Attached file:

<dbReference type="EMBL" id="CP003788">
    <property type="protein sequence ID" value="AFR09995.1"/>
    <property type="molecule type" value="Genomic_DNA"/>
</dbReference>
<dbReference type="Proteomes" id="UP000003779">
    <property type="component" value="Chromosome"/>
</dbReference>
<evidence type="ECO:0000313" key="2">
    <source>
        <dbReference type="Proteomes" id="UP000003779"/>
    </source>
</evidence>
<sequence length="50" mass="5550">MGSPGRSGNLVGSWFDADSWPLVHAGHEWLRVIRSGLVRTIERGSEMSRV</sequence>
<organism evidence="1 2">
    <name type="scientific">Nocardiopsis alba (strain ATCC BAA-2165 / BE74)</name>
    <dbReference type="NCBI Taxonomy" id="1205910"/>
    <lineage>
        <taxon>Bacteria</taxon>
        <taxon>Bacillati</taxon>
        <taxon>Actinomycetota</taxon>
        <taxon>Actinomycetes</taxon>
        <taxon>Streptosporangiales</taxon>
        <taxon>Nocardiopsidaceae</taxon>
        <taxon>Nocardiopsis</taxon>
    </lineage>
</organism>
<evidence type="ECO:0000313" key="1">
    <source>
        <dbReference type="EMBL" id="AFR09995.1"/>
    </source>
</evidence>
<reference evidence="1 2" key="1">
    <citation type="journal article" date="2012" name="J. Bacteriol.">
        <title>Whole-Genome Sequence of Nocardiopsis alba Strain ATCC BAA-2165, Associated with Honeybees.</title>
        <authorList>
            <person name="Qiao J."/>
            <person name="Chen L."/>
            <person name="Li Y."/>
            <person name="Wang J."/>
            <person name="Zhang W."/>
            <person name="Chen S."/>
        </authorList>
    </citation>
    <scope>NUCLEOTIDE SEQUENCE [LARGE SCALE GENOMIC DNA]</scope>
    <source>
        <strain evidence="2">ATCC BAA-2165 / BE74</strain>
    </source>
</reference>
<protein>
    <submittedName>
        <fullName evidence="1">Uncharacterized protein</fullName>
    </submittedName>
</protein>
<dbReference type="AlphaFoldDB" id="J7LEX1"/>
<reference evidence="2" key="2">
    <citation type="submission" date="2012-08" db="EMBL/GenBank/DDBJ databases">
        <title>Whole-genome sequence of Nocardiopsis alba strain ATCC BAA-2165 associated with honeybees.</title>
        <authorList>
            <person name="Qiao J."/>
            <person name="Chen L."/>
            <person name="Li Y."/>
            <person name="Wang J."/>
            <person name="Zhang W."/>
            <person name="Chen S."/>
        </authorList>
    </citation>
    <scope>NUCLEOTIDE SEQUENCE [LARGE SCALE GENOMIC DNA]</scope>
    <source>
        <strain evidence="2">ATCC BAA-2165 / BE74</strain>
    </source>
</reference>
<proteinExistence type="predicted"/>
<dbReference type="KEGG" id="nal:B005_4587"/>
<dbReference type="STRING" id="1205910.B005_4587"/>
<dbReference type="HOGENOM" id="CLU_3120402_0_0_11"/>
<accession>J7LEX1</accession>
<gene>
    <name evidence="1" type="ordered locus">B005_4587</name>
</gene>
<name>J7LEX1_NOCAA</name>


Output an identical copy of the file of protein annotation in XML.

<dbReference type="EMBL" id="CP003788">
    <property type="protein sequence ID" value="AFR09995.1"/>
    <property type="molecule type" value="Genomic_DNA"/>
</dbReference>
<dbReference type="Proteomes" id="UP000003779">
    <property type="component" value="Chromosome"/>
</dbReference>
<evidence type="ECO:0000313" key="2">
    <source>
        <dbReference type="Proteomes" id="UP000003779"/>
    </source>
</evidence>
<sequence length="50" mass="5550">MGSPGRSGNLVGSWFDADSWPLVHAGHEWLRVIRSGLVRTIERGSEMSRV</sequence>
<organism evidence="1 2">
    <name type="scientific">Nocardiopsis alba (strain ATCC BAA-2165 / BE74)</name>
    <dbReference type="NCBI Taxonomy" id="1205910"/>
    <lineage>
        <taxon>Bacteria</taxon>
        <taxon>Bacillati</taxon>
        <taxon>Actinomycetota</taxon>
        <taxon>Actinomycetes</taxon>
        <taxon>Streptosporangiales</taxon>
        <taxon>Nocardiopsidaceae</taxon>
        <taxon>Nocardiopsis</taxon>
    </lineage>
</organism>
<evidence type="ECO:0000313" key="1">
    <source>
        <dbReference type="EMBL" id="AFR09995.1"/>
    </source>
</evidence>
<reference evidence="1 2" key="1">
    <citation type="journal article" date="2012" name="J. Bacteriol.">
        <title>Whole-Genome Sequence of Nocardiopsis alba Strain ATCC BAA-2165, Associated with Honeybees.</title>
        <authorList>
            <person name="Qiao J."/>
            <person name="Chen L."/>
            <person name="Li Y."/>
            <person name="Wang J."/>
            <person name="Zhang W."/>
            <person name="Chen S."/>
        </authorList>
    </citation>
    <scope>NUCLEOTIDE SEQUENCE [LARGE SCALE GENOMIC DNA]</scope>
    <source>
        <strain evidence="2">ATCC BAA-2165 / BE74</strain>
    </source>
</reference>
<protein>
    <submittedName>
        <fullName evidence="1">Uncharacterized protein</fullName>
    </submittedName>
</protein>
<dbReference type="AlphaFoldDB" id="J7LEX1"/>
<reference evidence="2" key="2">
    <citation type="submission" date="2012-08" db="EMBL/GenBank/DDBJ databases">
        <title>Whole-genome sequence of Nocardiopsis alba strain ATCC BAA-2165 associated with honeybees.</title>
        <authorList>
            <person name="Qiao J."/>
            <person name="Chen L."/>
            <person name="Li Y."/>
            <person name="Wang J."/>
            <person name="Zhang W."/>
            <person name="Chen S."/>
        </authorList>
    </citation>
    <scope>NUCLEOTIDE SEQUENCE [LARGE SCALE GENOMIC DNA]</scope>
    <source>
        <strain evidence="2">ATCC BAA-2165 / BE74</strain>
    </source>
</reference>
<proteinExistence type="predicted"/>
<dbReference type="KEGG" id="nal:B005_4587"/>
<dbReference type="STRING" id="1205910.B005_4587"/>
<dbReference type="HOGENOM" id="CLU_3120402_0_0_11"/>
<accession>J7LEX1</accession>
<gene>
    <name evidence="1" type="ordered locus">B005_4587</name>
</gene>
<name>J7LEX1_NOCAA</name>